17:20 so I've been using 0.1.1 for now

17:20 when I use that version my code compiles and runs just fine

17:21 mega`: rads: ill test it out brb

17:25 rads: just in case this didn't send since I got disconnected: mega`: awesome! thanks. I would test it out with r1006 myself, but I don't know much about adding my own development versions of dependencies with leiningen

17:25 yoklov: anyone want to checkout a neat clojurescript page i made? http://thomcc.github.com/hex/

17:26 mk: yoklov: pretty

17:27 yoklov: haha, thanks

17:27 dnolen: yoklov: nice!

17:28 yoklov: so you've done a CLJ and a CLJS app now :)

17:28 yoklov: haha, yup

17:28 i've done other clj stuff but nothing that interesting (and even more stuff that never got completed)

17:29 dnolen: yoklov: well I liked dunjeon!

17:29 yoklov: dnolen: dunjeon was a lot of fun to make

17:29 mk: it runs somewhat slowly if you do randomize

17:29 yoklov: yeah

17:29 mk: the more cells on the board, the slower it runs :/

17:30 i use `frequencies` and sets, which… take their toll.

17:31 mk: do you precompute the next round? because if you do a timeout, and then compute, perhaps you should compute, and then timeout

17:31 yoklov: the upshot of the way i do it now is it would be trivial to change to support an infinite grid if there were a faster hashmap implementation

17:31 hm, i hadn't thought of reordering that

17:31 dnolen: yoklov: it's nice and I imagine it will only get faster w/ time.

17:32 mk: yoklov: what do the alive and dead mean?

17:33 yoklov: mk: they're the rules, if a cell has one of the yellow numbers in `alive` neighbors and is active, it will be alive in the next round, if it has one of the numbers in `dead` and is dead, it will come to life the next round

17:33 if that makes any sense

17:34 dnolen: yup, that was my thinking too;

17:35 alexbaranosky: when does Clojure wrap thrown exceptions in Runtime exceptions?

17:37 yoklov: mk: no dice, still crawls after doing randomize if i reorder those

17:37 mk: so alive applies to alive cells, and is a sort of "must be these to keep alive", and dead applies to dead, and means "this many to come alive"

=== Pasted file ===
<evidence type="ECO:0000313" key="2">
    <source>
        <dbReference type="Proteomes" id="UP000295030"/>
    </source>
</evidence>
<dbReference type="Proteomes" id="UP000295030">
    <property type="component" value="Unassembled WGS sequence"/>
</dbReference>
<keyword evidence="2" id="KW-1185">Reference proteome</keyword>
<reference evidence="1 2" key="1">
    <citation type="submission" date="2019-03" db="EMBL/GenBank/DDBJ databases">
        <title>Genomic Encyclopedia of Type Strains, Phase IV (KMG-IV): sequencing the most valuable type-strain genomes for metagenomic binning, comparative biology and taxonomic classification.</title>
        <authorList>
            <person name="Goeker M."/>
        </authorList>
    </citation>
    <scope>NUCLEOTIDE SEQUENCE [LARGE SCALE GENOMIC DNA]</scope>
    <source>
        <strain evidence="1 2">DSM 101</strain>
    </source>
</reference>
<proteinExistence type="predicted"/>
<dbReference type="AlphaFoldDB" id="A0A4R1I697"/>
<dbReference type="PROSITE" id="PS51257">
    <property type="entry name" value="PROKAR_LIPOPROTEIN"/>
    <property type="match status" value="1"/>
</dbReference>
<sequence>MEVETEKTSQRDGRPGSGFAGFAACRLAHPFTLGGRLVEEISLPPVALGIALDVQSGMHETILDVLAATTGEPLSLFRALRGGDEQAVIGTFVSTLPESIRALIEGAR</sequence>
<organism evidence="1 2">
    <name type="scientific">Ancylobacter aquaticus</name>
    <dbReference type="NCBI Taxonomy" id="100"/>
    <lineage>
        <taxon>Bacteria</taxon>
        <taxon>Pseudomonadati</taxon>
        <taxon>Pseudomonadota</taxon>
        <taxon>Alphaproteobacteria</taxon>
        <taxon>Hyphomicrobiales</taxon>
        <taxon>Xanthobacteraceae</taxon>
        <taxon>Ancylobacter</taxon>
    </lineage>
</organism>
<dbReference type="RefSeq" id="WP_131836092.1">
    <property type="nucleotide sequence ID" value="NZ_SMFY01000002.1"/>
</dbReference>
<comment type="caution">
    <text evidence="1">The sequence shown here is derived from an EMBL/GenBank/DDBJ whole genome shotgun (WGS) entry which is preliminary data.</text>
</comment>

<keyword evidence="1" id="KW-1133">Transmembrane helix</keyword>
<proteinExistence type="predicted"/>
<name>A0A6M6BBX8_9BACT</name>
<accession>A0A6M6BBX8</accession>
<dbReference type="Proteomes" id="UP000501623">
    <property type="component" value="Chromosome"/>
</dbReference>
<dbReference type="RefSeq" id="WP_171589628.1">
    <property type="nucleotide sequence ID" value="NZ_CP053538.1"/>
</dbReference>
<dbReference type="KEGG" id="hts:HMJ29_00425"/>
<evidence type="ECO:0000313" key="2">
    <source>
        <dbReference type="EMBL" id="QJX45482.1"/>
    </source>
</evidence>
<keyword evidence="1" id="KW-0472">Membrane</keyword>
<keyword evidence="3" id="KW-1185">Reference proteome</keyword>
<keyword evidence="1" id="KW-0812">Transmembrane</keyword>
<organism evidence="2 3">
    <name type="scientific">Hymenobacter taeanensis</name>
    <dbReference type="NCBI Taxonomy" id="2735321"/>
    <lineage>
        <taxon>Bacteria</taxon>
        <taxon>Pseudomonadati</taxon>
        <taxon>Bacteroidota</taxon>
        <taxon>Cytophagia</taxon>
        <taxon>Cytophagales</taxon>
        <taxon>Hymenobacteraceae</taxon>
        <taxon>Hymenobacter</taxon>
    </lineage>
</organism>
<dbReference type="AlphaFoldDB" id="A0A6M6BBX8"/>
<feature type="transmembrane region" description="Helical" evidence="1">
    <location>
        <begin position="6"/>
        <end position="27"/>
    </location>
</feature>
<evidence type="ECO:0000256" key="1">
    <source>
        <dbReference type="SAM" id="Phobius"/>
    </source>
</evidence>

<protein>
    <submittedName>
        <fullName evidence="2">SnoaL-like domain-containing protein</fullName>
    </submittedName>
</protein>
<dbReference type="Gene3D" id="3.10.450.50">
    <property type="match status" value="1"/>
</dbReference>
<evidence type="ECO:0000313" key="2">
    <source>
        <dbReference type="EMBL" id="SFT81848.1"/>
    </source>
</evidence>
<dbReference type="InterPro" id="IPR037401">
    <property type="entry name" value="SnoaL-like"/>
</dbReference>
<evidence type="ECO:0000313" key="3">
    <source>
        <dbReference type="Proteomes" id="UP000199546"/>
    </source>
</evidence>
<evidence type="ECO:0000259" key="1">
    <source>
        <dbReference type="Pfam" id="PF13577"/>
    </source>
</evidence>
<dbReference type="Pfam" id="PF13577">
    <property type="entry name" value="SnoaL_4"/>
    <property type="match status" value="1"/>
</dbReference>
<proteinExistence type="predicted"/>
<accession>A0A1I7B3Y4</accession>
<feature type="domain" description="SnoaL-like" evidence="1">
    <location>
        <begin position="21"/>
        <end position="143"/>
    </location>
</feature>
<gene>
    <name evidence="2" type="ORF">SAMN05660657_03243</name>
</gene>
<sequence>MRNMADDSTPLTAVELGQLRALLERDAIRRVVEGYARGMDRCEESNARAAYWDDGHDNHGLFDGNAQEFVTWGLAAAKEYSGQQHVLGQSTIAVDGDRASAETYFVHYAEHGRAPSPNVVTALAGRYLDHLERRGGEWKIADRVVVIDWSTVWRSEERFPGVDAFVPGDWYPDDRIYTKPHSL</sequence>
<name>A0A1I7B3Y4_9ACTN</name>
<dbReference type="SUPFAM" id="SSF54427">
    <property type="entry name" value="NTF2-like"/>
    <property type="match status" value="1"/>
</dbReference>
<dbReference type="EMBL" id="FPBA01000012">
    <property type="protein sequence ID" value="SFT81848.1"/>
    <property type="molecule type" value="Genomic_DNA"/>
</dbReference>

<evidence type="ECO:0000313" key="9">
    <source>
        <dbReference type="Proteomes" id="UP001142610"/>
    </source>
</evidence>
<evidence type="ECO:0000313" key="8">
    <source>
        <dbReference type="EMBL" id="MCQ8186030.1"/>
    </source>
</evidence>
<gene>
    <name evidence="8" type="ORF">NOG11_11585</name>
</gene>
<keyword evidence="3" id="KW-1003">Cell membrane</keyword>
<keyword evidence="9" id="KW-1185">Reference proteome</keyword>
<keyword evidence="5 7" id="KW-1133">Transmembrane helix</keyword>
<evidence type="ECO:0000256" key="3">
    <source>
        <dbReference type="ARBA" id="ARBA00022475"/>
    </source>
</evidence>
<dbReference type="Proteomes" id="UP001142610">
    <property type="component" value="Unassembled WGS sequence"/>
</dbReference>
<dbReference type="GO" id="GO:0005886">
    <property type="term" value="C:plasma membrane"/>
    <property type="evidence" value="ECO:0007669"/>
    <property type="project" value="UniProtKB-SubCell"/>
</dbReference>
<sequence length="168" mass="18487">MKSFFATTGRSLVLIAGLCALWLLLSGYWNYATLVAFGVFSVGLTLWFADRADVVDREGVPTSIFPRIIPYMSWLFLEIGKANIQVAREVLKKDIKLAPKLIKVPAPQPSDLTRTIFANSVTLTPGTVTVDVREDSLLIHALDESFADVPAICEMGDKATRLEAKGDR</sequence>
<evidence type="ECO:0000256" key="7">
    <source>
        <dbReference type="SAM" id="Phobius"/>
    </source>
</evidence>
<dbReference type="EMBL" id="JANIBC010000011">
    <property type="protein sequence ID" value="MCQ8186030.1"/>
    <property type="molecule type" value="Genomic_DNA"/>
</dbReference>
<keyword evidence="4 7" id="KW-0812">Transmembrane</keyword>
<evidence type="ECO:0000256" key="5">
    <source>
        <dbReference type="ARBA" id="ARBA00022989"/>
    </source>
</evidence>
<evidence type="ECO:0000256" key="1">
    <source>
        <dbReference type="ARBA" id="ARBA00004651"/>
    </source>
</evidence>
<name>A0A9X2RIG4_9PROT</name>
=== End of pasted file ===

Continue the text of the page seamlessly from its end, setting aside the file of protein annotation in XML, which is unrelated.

17:37 yoklov: yup.

17:37 actually i think it's faster in general if i do reorder them.

17:37 mk: yoklov: you shorten the timeout based on how long the computation took, yeah?

17:38 yoklov: no. i just do a timeout every 200ms

17:38 mk: yoklov: gotcha - initially I thought that alive meant what it took to come alive, and dead meant what it took to kill ;)

17:39 yoklov: yeah, i couldn't really think of any way to describe that in only a couple words

17:39 mk: yoklov: check system time before and after the calculation. So, start timer, display, calculate next round, stop timer, subtract now from start, subtract that from 200, timeout

17:39 yoklov: right no i'm familiar

17:40 you think it's really worth it though? it will still chug when it gets to the point that a computation takes more than 200ms

17:41 mk: yoklov: sure, why not? how long do the rounds take?

17:42 yoklov: after random? i just timed one which took nearly a second :/

17:42 amalloy: alexbaranosky: only on 1.3 - that change is reverted in 1.4

17:43 yoklov: (according to chrome dev console timelines)

17:43 mk: this hex pattern is rather pretty, and all of the combinations of alive/dead seem to produce very nice results - I'm trying nil/dead:1 now, and just starting with a dot

17:44 alexbaranosky: amalloy, thanks

17:45 yoklov: mk: that one looks very cool.

17:47 mk: the way i do it now hteres no chance of it skipping frames, if i did it the other way i think it would skip frames but keep a more consistent tick rate

17:47 mk: yoklov: you could also pretend that each cell is 3 units... and then have 8 states in each cell to check (or each cell 7, with 2^7 states)

17:48 yoklov: well

17:48 the way i could get the biggest benefit is by just using a 2d array for the cells

17:48 mk: ...that might actually be easier than it seems, since perhaps clojure could just calculate all those state values for you